World Wide Weather

[This is the online version of an article in the March 2011 issue of the Mainsheet, the monthly magazine of the Coastal Cruising Club of Australia]

We all know the role the weather plays in a successful cruise or passage. While we appreciate the weather forecasts provided by local Volunteer Marine Rescue units and the general media, the Internet provides direct access to a rich set of weather information for both casual and “serious” sailing adventures.

Satellite Weather Image of AustraliaModern forecasts are derived from complex prediction models run on some of the world’s largest computers. It is an unbelievably complex problem to forecast the weather more than a few days ahead and we still manage to complain! But the end result is that today we have a wealth of information available to us via the Web. Whether looking for explanations of a weather phenomenon, today’s weather, a seven day forecast, the expected sea state or precipitation – it’s there for you 24 hours a day, 7 days a week.

Exactly which weather service you use depends on your cruise requirements and interest. Below are just a few obvious resources which you might consider.

BOM

It’s hard to go past the Bureau of Meteorology website, particularly since they gave the Marine Weather pages a facelift last year [1] Many of the resources available on the site are excellent for passage planning, for example, the 7 day forecast [2] and Ocean current charts [3] are invaluable. And while at sea, the day’s forecast [4], the radar map [5] and weather observations [6] are invaluable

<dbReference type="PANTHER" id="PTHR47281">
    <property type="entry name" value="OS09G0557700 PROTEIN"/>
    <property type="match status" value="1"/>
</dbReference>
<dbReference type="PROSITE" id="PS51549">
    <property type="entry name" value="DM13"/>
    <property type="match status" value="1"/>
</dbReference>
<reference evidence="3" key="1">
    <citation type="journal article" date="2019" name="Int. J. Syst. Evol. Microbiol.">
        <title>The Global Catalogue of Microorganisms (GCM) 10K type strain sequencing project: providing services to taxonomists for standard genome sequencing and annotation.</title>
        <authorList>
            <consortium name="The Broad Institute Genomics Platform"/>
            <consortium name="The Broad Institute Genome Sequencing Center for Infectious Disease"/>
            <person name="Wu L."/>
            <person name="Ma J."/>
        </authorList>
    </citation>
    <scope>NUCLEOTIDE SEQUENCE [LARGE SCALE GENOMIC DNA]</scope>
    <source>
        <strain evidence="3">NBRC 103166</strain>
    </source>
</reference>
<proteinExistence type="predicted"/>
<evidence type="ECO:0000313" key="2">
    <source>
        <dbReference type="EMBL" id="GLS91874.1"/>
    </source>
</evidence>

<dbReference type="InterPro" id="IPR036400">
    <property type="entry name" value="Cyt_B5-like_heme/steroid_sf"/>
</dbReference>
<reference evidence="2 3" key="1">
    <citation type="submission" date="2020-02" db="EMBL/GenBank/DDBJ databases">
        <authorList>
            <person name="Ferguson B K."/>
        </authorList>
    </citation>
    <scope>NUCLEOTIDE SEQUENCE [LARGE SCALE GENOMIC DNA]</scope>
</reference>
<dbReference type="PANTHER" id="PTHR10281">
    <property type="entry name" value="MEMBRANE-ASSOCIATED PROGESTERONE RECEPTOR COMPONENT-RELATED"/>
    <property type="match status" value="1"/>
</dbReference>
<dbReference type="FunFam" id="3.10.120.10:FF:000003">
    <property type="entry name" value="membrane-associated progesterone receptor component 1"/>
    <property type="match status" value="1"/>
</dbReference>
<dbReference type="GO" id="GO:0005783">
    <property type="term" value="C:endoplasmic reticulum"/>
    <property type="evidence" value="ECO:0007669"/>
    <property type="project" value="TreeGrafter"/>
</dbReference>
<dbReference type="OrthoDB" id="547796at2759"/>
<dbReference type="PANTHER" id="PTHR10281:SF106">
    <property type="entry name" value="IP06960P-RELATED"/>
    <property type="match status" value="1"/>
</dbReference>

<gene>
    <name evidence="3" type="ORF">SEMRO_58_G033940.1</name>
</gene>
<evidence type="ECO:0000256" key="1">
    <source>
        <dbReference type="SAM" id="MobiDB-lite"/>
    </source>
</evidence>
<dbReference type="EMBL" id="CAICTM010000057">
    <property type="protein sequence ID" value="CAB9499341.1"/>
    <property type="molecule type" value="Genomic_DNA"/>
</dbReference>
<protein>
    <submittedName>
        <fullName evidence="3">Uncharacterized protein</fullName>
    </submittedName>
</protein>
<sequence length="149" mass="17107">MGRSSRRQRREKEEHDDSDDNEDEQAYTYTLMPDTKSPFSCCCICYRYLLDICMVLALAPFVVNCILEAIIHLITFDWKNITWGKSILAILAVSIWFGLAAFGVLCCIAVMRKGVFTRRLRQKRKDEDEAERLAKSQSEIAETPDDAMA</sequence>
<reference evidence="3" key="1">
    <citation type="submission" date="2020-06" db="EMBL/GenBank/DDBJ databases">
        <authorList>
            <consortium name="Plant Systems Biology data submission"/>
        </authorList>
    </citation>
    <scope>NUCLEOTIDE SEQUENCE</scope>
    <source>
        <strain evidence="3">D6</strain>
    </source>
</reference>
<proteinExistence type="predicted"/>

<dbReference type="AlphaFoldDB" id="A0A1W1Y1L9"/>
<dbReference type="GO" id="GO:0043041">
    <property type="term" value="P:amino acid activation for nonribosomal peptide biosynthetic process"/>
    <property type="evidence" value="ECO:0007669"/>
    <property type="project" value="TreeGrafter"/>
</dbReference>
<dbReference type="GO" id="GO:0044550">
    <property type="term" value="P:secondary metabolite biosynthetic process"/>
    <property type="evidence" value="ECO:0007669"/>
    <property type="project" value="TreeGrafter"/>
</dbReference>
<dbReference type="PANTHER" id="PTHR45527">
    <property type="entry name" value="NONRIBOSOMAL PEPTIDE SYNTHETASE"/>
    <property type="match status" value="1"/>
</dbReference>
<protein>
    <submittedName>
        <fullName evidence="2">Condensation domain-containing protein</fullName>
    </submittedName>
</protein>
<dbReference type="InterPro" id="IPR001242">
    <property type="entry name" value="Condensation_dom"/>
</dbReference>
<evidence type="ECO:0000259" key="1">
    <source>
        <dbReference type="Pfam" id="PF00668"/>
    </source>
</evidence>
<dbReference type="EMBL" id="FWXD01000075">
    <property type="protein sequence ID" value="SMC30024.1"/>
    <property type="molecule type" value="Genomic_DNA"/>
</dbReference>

Seabreeze

Originally designed for the surfing Community, Sea Breeze [7] provides excellent graphic weather forecasts. It’s 7 day weather and wave forecasts in a handy format for much of the Australian coastline. Unfortunately its coverage of the Queensland coast is less comprehensive (not much surfing behind the Reef). Comparing BOM and Seabreeze, the former is usually more conservative in its forecasts.

Further services

There are many more weather forecast services to be found on the internet. Some are free and some work on the basis of a subscription, a cross section is listed on webcommunications.com.au [8] It is useful to compare forecasts from a few different sources when making critical decisions around offshore passages. For coastal cruising when a safe port is less than a day away, I find the above services quite sufficient. And if it is a really critical passage, it’s also possible to get a private forecast via email from someone like Roger “Clouds” Badham [9]

Before a passage, bookmark the relevant forecast and weather observations in your browser or smartphone. It’s convenient to have the right information “only a click away” any time during day or night. And if you use your phone on deck, consider investing in a weather proof pouch for your phone…

Websites mentioned:

Happy Browsing,

Marius Coomans
skipper@webcommunications.com.au